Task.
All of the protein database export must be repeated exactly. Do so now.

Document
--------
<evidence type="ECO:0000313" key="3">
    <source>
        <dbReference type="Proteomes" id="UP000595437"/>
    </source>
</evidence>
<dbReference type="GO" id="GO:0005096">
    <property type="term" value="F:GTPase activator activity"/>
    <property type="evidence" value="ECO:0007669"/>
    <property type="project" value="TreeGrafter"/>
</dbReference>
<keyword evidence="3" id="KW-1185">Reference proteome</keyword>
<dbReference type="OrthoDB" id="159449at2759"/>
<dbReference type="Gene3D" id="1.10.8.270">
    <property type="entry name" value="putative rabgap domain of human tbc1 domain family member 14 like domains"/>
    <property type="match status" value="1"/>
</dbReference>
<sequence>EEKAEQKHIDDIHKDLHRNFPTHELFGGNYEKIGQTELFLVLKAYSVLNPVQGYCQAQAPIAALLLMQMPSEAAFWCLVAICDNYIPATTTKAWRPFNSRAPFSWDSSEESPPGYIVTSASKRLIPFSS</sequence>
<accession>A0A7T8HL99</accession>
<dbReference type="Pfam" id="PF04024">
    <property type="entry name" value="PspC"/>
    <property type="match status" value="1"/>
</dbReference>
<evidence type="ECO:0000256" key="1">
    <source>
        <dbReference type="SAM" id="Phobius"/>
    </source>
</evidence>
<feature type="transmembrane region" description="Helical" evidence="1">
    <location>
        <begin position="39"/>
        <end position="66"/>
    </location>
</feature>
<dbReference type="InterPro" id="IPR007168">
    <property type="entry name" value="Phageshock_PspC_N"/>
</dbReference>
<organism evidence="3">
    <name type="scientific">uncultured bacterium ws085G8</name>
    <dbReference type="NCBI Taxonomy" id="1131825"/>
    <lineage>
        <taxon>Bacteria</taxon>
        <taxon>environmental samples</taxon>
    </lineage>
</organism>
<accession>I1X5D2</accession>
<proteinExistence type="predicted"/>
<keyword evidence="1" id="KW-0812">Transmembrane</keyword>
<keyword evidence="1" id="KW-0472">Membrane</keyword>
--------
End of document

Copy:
<evidence type="ECO:0000313" key="3">
    <source>
        <dbReference type="Proteomes" id="UP000595437"/>
    </source>
</evidence>
<dbReference type="GO" id="GO:0005096">
    <property type="term" value="F:GTPase activator activity"/>
    <property type="evidence" value="ECO:0007669"/>
    <property type="project" value="TreeGrafter"/>
</dbReference>
<keyword evidence="3" id="KW-1185">Reference proteome</keyword>
<dbReference type="OrthoDB" id="159449at2759"/>
<dbReference type="Gene3D" id="1.10.8.270">
    <property type="entry name" value="putative rabgap domain of human tbc1 domain family member 14 like domains"/>
    <property type="match status" value="1"/>
</dbReference>
<sequence>EEKAEQKHIDDIHKDLHRNFPTHELFGGNYEKIGQTELFLVLKAYSVLNPVQGYCQAQAPIAALLLMQMPSEAAFWCLVAICDNYIPATTTKAWRPFNSRAPFSWDSSEESPPGYIVTSASKRLIPFSS</sequence>
<accession>A0A7T8HL99</accession>
<dbReference type="Pfam" id="PF04024">
    <property type="entry name" value="PspC"/>
    <property type="match status" value="1"/>
</dbReference>
<evidence type="ECO:0000256" key="1">
    <source>
        <dbReference type="SAM" id="Phobius"/>
    </source>
</evidence>
<feature type="transmembrane region" description="Helical" evidence="1">
    <location>
        <begin position="39"/>
        <end position="66"/>
    </location>
</feature>
<dbReference type="InterPro" id="IPR007168">
    <property type="entry name" value="Phageshock_PspC_N"/>
</dbReference>
<organism evidence="3">
    <name type="scientific">uncultured bacterium ws085G8</name>
    <dbReference type="NCBI Taxonomy" id="1131825"/>
    <lineage>
        <taxon>Bacteria</taxon>
        <taxon>environmental samples</taxon>
    </lineage>
</organism>
<accession>I1X5D2</accession>
<proteinExistence type="predicted"/>
<keyword evidence="1" id="KW-0812">Transmembrane</keyword>
<keyword evidence="1" id="KW-0472">Membrane</keyword>